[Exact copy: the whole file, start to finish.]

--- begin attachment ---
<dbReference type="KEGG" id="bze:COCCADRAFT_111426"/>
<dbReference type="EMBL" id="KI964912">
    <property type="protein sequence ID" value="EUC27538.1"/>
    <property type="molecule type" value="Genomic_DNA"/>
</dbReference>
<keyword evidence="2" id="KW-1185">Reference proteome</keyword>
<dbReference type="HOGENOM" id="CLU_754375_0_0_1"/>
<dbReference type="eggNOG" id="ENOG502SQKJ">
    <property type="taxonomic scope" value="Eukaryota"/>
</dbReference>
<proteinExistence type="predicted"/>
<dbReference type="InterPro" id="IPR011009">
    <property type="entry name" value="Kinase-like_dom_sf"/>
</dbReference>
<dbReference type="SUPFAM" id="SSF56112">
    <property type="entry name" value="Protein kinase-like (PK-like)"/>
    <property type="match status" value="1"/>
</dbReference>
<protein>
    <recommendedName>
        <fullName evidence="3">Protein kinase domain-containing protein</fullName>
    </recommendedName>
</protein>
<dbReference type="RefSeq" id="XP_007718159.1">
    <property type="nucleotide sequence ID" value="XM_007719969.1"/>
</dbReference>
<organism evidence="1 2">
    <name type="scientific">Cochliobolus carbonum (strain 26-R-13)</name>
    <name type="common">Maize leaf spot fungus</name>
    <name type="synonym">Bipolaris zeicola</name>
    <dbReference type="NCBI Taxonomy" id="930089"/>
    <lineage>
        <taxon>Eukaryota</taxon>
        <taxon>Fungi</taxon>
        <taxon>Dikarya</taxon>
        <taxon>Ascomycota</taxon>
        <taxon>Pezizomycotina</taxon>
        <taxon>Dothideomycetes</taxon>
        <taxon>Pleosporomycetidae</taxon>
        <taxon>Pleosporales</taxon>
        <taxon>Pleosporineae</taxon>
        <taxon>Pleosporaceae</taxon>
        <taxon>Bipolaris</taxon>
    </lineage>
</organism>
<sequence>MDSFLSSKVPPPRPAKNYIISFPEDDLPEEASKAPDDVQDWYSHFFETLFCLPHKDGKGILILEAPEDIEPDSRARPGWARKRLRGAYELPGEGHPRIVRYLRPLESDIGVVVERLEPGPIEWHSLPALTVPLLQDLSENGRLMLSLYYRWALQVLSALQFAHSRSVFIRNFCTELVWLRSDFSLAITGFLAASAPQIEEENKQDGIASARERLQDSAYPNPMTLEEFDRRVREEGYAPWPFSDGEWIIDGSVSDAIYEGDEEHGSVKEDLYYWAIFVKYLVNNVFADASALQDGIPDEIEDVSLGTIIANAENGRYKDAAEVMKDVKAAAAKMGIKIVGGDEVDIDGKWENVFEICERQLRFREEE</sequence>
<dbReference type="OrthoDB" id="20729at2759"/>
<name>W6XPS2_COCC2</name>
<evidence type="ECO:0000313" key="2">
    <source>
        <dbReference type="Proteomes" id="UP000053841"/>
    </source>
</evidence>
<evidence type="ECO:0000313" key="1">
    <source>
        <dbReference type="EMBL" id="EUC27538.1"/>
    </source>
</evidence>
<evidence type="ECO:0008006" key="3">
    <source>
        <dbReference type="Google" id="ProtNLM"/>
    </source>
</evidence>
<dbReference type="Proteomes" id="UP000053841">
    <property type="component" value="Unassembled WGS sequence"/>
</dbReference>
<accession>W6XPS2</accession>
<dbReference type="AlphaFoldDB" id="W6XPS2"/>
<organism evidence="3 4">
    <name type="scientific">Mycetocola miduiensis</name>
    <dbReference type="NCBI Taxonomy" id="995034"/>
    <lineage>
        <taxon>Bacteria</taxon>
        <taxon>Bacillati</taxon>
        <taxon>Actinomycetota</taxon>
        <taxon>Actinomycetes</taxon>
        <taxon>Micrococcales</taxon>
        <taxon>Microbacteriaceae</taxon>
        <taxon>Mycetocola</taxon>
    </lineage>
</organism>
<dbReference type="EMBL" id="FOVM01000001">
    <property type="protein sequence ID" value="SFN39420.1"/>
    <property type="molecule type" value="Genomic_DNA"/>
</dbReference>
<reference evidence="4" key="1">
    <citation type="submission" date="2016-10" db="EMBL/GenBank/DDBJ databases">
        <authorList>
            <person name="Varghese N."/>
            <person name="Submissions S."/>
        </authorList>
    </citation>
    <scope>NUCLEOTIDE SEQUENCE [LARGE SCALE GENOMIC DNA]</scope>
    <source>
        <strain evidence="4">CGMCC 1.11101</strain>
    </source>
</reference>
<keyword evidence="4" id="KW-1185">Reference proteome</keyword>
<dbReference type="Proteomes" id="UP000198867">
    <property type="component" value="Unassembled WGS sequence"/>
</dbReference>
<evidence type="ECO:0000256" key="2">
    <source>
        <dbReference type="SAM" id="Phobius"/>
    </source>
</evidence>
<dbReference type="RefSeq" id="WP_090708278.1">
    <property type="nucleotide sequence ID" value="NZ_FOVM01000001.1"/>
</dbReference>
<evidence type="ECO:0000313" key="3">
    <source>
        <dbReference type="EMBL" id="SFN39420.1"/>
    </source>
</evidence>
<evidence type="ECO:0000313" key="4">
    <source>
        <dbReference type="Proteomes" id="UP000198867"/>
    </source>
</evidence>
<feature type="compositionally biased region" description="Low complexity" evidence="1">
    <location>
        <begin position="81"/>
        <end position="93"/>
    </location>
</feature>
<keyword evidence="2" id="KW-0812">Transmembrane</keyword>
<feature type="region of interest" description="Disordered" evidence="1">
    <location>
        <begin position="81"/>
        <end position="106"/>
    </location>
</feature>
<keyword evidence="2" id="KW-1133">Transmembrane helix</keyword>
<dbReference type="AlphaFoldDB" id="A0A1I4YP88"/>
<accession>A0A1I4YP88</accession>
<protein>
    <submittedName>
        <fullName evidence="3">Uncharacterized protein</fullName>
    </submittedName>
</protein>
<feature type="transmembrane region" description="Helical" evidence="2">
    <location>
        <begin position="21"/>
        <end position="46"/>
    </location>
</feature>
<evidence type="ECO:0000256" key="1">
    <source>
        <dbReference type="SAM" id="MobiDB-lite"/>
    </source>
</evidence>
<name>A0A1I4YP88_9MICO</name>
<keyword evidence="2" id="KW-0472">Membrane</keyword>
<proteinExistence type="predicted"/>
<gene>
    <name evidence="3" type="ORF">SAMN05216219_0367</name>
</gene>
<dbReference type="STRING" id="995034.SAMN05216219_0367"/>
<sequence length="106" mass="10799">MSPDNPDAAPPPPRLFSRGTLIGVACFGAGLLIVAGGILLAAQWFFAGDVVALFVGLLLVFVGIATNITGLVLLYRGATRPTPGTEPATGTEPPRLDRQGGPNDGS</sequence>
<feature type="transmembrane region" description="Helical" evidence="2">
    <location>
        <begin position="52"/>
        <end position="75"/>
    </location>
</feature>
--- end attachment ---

<dbReference type="KEGG" id="bze:COCCADRAFT_111426"/>
<dbReference type="EMBL" id="KI964912">
    <property type="protein sequence ID" value="EUC27538.1"/>
    <property type="molecule type" value="Genomic_DNA"/>
</dbReference>
<keyword evidence="2" id="KW-1185">Reference proteome</keyword>
<dbReference type="HOGENOM" id="CLU_754375_0_0_1"/>
<dbReference type="eggNOG" id="ENOG502SQKJ">
    <property type="taxonomic scope" value="Eukaryota"/>
</dbReference>
<proteinExistence type="predicted"/>
<dbReference type="InterPro" id="IPR011009">
    <property type="entry name" value="Kinase-like_dom_sf"/>
</dbReference>
<dbReference type="SUPFAM" id="SSF56112">
    <property type="entry name" value="Protein kinase-like (PK-like)"/>
    <property type="match status" value="1"/>
</dbReference>
<protein>
    <recommendedName>
        <fullName evidence="3">Protein kinase domain-containing protein</fullName>
    </recommendedName>
</protein>
<dbReference type="RefSeq" id="XP_007718159.1">
    <property type="nucleotide sequence ID" value="XM_007719969.1"/>
</dbReference>
<organism evidence="1 2">
    <name type="scientific">Cochliobolus carbonum (strain 26-R-13)</name>
    <name type="common">Maize leaf spot fungus</name>
    <name type="synonym">Bipolaris zeicola</name>
    <dbReference type="NCBI Taxonomy" id="930089"/>
    <lineage>
        <taxon>Eukaryota</taxon>
        <taxon>Fungi</taxon>
        <taxon>Dikarya</taxon>
        <taxon>Ascomycota</taxon>
        <taxon>Pezizomycotina</taxon>
        <taxon>Dothideomycetes</taxon>
        <taxon>Pleosporomycetidae</taxon>
        <taxon>Pleosporales</taxon>
        <taxon>Pleosporineae</taxon>
        <taxon>Pleosporaceae</taxon>
        <taxon>Bipolaris</taxon>
    </lineage>
</organism>
<sequence>MDSFLSSKVPPPRPAKNYIISFPEDDLPEEASKAPDDVQDWYSHFFETLFCLPHKDGKGILILEAPEDIEPDSRARPGWARKRLRGAYELPGEGHPRIVRYLRPLESDIGVVVERLEPGPIEWHSLPALTVPLLQDLSENGRLMLSLYYRWALQVLSALQFAHSRSVFIRNFCTELVWLRSDFSLAITGFLAASAPQIEEENKQDGIASARERLQDSAYPNPMTLEEFDRRVREEGYAPWPFSDGEWIIDGSVSDAIYEGDEEHGSVKEDLYYWAIFVKYLVNNVFADASALQDGIPDEIEDVSLGTIIANAENGRYKDAAEVMKDVKAAAAKMGIKIVGGDEVDIDGKWENVFEICERQLRFREEE</sequence>
<dbReference type="OrthoDB" id="20729at2759"/>
<name>W6XPS2_COCC2</name>
<evidence type="ECO:0000313" key="2">
    <source>
        <dbReference type="Proteomes" id="UP000053841"/>
    </source>
</evidence>
<evidence type="ECO:0000313" key="1">
    <source>
        <dbReference type="EMBL" id="EUC27538.1"/>
    </source>
</evidence>
<evidence type="ECO:0008006" key="3">
    <source>
        <dbReference type="Google" id="ProtNLM"/>
    </source>
</evidence>
<dbReference type="Proteomes" id="UP000053841">
    <property type="component" value="Unassembled WGS sequence"/>
</dbReference>
<accession>W6XPS2</accession>
<dbReference type="AlphaFoldDB" id="W6XPS2"/>
<organism evidence="3 4">
    <name type="scientific">Mycetocola miduiensis</name>
    <dbReference type="NCBI Taxonomy" id="995034"/>
    <lineage>
        <taxon>Bacteria</taxon>
        <taxon>Bacillati</taxon>
        <taxon>Actinomycetota</taxon>
        <taxon>Actinomycetes</taxon>
        <taxon>Micrococcales</taxon>
        <taxon>Microbacteriaceae</taxon>
        <taxon>Mycetocola</taxon>
    </lineage>
</organism>
<dbReference type="EMBL" id="FOVM01000001">
    <property type="protein sequence ID" value="SFN39420.1"/>
    <property type="molecule type" value="Genomic_DNA"/>
</dbReference>
<reference evidence="4" key="1">
    <citation type="submission" date="2016-10" db="EMBL/GenBank/DDBJ databases">
        <authorList>
            <person name="Varghese N."/>
            <person name="Submissions S."/>
        </authorList>
    </citation>
    <scope>NUCLEOTIDE SEQUENCE [LARGE SCALE GENOMIC DNA]</scope>
    <source>
        <strain evidence="4">CGMCC 1.11101</strain>
    </source>
</reference>
<keyword evidence="4" id="KW-1185">Reference proteome</keyword>
<dbReference type="Proteomes" id="UP000198867">
    <property type="component" value="Unassembled WGS sequence"/>
</dbReference>
<evidence type="ECO:0000256" key="2">
    <source>
        <dbReference type="SAM" id="Phobius"/>
    </source>
</evidence>
<dbReference type="RefSeq" id="WP_090708278.1">
    <property type="nucleotide sequence ID" value="NZ_FOVM01000001.1"/>
</dbReference>
<evidence type="ECO:0000313" key="3">
    <source>
        <dbReference type="EMBL" id="SFN39420.1"/>
    </source>
</evidence>
<evidence type="ECO:0000313" key="4">
    <source>
        <dbReference type="Proteomes" id="UP000198867"/>
    </source>
</evidence>
<feature type="compositionally biased region" description="Low complexity" evidence="1">
    <location>
        <begin position="81"/>
        <end position="93"/>
    </location>
</feature>
<keyword evidence="2" id="KW-0812">Transmembrane</keyword>
<feature type="region of interest" description="Disordered" evidence="1">
    <location>
        <begin position="81"/>
        <end position="106"/>
    </location>
</feature>
<keyword evidence="2" id="KW-1133">Transmembrane helix</keyword>
<dbReference type="AlphaFoldDB" id="A0A1I4YP88"/>
<accession>A0A1I4YP88</accession>
<protein>
    <submittedName>
        <fullName evidence="3">Uncharacterized protein</fullName>
    </submittedName>
</protein>
<feature type="transmembrane region" description="Helical" evidence="2">
    <location>
        <begin position="21"/>
        <end position="46"/>
    </location>
</feature>
<evidence type="ECO:0000256" key="1">
    <source>
        <dbReference type="SAM" id="MobiDB-lite"/>
    </source>
</evidence>
<name>A0A1I4YP88_9MICO</name>
<keyword evidence="2" id="KW-0472">Membrane</keyword>
<proteinExistence type="predicted"/>
<gene>
    <name evidence="3" type="ORF">SAMN05216219_0367</name>
</gene>
<dbReference type="STRING" id="995034.SAMN05216219_0367"/>
<sequence length="106" mass="10799">MSPDNPDAAPPPPRLFSRGTLIGVACFGAGLLIVAGGILLAAQWFFAGDVVALFVGLLLVFVGIATNITGLVLLYRGATRPTPGTEPATGTEPPRLDRQGGPNDGS</sequence>
<feature type="transmembrane region" description="Helical" evidence="2">
    <location>
        <begin position="52"/>
        <end position="75"/>
    </location>
</feature>